Pharmacies in Nova Scotia are preparing to begin administering COVID-19 vaccinations for children between the ages of five and 11.
Health Canada says it'll make a decision on the use of the Pfizer-BioNTech COVID-19 vaccine for that age group in the next one to two weeks, possibly allowing some children to be at least partially vaccinated by Christmas.
"We've been given a heads up that we should start preparing, assuming the Health Canada approval is going to go ahead," Diane Harpell told CityNews Halifax. "Likely early December, maybe a little bit earlier than that, to make sure that we have the staff in place and the facilities in place and all the resources in place to get ready for vaccinating kids."
Harpell is a pharmacist at The Medicine Shoppe in Dartmouth as well as chair of the board for the Pharmacy Association of Nova Scotia.
At her pharmacy, she said management is ensuring they have enough staff available to handle an increase in vaccination appointments.
More than 1.5 million COVID-19 vaccine doses have been administered in Nova Scotia as of Nov. 12, and Harpell said many workers in pharmacies — who have been working hard since the pandemic started — are likely starting to feel burnt out.
Therefore, ensuring there's an adequate number of employees available is important.
"Then talking about how far between appointments we want to have these set up for kids," Harpell said. "It might take a little bit longer to give these vaccines to kids than it has for adults and teenagers.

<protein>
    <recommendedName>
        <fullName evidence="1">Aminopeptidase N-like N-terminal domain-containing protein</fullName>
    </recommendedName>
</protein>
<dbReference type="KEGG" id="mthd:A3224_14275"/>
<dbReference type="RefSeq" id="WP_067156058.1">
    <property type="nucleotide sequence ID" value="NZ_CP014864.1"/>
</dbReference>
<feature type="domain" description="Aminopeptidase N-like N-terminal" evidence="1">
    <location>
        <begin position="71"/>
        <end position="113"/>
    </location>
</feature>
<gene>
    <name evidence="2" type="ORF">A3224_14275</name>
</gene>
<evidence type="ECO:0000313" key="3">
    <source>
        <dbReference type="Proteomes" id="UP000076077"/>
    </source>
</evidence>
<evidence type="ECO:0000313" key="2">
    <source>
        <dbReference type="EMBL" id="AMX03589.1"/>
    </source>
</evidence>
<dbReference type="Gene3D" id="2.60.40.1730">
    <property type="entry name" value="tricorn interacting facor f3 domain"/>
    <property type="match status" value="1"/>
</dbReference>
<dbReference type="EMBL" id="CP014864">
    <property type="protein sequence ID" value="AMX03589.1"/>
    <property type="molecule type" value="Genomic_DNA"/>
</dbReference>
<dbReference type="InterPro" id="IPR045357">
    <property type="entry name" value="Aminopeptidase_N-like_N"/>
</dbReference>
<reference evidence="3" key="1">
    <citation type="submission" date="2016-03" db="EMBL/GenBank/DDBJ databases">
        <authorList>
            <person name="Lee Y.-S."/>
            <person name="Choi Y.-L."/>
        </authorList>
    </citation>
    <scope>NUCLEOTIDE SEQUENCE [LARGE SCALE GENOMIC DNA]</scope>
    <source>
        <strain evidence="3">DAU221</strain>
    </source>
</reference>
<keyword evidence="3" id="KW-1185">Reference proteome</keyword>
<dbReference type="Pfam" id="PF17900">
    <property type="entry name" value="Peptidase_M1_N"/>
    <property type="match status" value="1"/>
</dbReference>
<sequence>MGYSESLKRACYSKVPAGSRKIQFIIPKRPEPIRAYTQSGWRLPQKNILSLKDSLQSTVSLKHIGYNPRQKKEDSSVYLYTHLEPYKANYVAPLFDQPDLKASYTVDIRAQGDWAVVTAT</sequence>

"Then also making sure we have the right supplies in place ... shorter needles if we need them, making sure that there's things we could possibly do or have on hand to distract kids if that's a concern."
While it depends on the pharmacy, she said pharmacies aren't making much profit off of administering vaccinations — and it's something that most pharmacies aren't doing for the money.
"I know for us in my pharmacy, we're making sure that we do this safely — that's number one," she said. "I don't look at this as a big profit-maker for my pharmacy because we want to make sure that we're taking the time.
"You'll have other pharmacies, of course, that are doing it a little bit faster. But even in those cases ... it's not a big profit-maker. Obviously, we're trying to do this at a loss, but I don't see this as a big business up-take for us."
However, she said one benefit to conducting vaccinations is that it helps spread the word about pharmacies in each community.
For instance, some people might not even know a certain pharmacy is in their community and be surprised about its professionalism and comfort level.
In other cases, some people might be discussing with a pharmacist about how they don't have a family doctor and end up learning that pharmacists can help fill out some of the prescriptions they require.
With more than 300 pharmacies across Nova Scotia, Harpell said she's happy to hear Premier Tim Houston and other people recognize the hard work that pharmacies are doing to help vaccine people in the province.